At a Graduation Initiative 2025 Symposium at San Diego State University, CSU Chancellor Timothy P. White spoke about why this initiative is so important, especially when it comes to the financial aspect of getting students to graduate faster. “We are driving California’s future, and therefore we are driving America’s future. The result is transformative. The sooner a student graduates, the sooner they can secure a job or go on to an advanced degree,” said White. “And for many new alumni, this opens doors to helping their families, helping to secure a more financially stable future, to build savings accounts sooner and to jump-start their careers.”
Not only does CSU want students to make money once they leave their universities, they are putting a fair amount of money from the yearly budget towards the initiative. According to the 2018-2019 operating budget booklet that CSU publishes each year, $75 million has been set aside in order to help the universities reach their goals. This money is supposed to help the universities hire more faculty as well as adding class infrastructure.
The Graduation Initiative 2025 is one of the boldest goals that CSU has ever had. Even though CSU claims on their website that they are on-track to meet the 40% graduation rate for freshmen, they are still 15 percentage points below that threshold with six years to go.
Thankfully, universities will not be punished if they don’t reach their goals. In an emailed statement provided by Hazel Kelly, the Public Affairs Manager of the CSU Chancellor’s office, she wrote, “We are confident that the CSU campuses are working diligently to reach the ambitious Graduation Initiative 2025 goals, but there are no penalties for a campus that doesn’t meet its goals. The Chancellor’s Office conducts annual progress reviews with campus presidents and regularly shares relevant data to ensure that we are moving in the right direction. Graduation Initiative 2025 operates under the moral imperative to better serve our students.”
Even without a punishment, CI is still going to work hard in order to make the 2025 goals. “What I want this to illustrate for students is that we are truly committed to your success. There are thousands of students who go to college every year but don’t finish. Right? This is a wake-up call that we have some work to do as an institution,” said Yao.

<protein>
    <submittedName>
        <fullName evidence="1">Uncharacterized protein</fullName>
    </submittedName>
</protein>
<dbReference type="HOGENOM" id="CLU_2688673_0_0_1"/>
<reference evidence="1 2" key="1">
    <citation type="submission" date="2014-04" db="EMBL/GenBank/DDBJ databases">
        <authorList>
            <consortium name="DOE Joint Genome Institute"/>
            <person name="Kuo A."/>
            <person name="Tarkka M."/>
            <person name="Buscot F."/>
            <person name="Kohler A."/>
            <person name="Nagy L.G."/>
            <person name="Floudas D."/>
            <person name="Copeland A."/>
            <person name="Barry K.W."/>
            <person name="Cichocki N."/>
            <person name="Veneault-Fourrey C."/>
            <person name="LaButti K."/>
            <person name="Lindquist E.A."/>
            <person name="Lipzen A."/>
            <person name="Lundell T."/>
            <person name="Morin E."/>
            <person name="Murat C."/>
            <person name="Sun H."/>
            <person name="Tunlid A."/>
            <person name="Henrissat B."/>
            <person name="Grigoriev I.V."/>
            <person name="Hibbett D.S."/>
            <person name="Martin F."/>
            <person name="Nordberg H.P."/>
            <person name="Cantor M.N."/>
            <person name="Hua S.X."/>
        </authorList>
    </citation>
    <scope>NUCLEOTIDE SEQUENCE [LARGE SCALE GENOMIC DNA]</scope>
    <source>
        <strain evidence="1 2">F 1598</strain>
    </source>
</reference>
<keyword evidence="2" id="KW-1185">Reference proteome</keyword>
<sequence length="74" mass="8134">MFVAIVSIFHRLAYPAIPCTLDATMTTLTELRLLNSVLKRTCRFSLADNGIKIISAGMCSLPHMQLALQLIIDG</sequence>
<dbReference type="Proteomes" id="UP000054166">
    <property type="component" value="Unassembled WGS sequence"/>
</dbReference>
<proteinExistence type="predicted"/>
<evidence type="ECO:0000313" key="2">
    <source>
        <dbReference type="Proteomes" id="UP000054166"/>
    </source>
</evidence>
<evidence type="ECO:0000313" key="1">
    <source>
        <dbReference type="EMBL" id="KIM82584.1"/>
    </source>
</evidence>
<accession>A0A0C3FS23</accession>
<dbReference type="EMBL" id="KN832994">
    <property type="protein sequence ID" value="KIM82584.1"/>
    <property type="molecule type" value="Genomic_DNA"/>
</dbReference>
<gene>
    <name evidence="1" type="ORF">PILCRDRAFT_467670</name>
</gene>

CSU has already seen an increase in students getting their degrees. “In over the last two years, some 13,385 more (students have) graduated because of this initiative…That’s almost a 13% increase,” said White at the Graduation Initiative 2025 Symposium. The push to get universities to relook at themselves and figure out a way to make the process better for all students is expected to be a massive win for almost everyone involved.
“Let me put the baccalaureate degrees in context: 105,437. That’s equivalent to every resident in the city of Carlsbad. Or every resident in Burbank. Or Redding. Or Santa Barbara. Every year, we are graduating a city of educated folk,” said White. “That’s pretty damn cool.”
The Graduation Initiative 2025 brings a lot of promise to the CSU system. There is no longer an attitude of “we have always done it this way”, which creates an environment of change at all levels of the CSU universities: the administration, the faculty and, most importantly, the students.
In his closing remarks at the Graduation Initiative 2025 Symposium, White tied the initiative up nicely. “This is the right path for our students, for their future, for our future. Let’s keep moving.”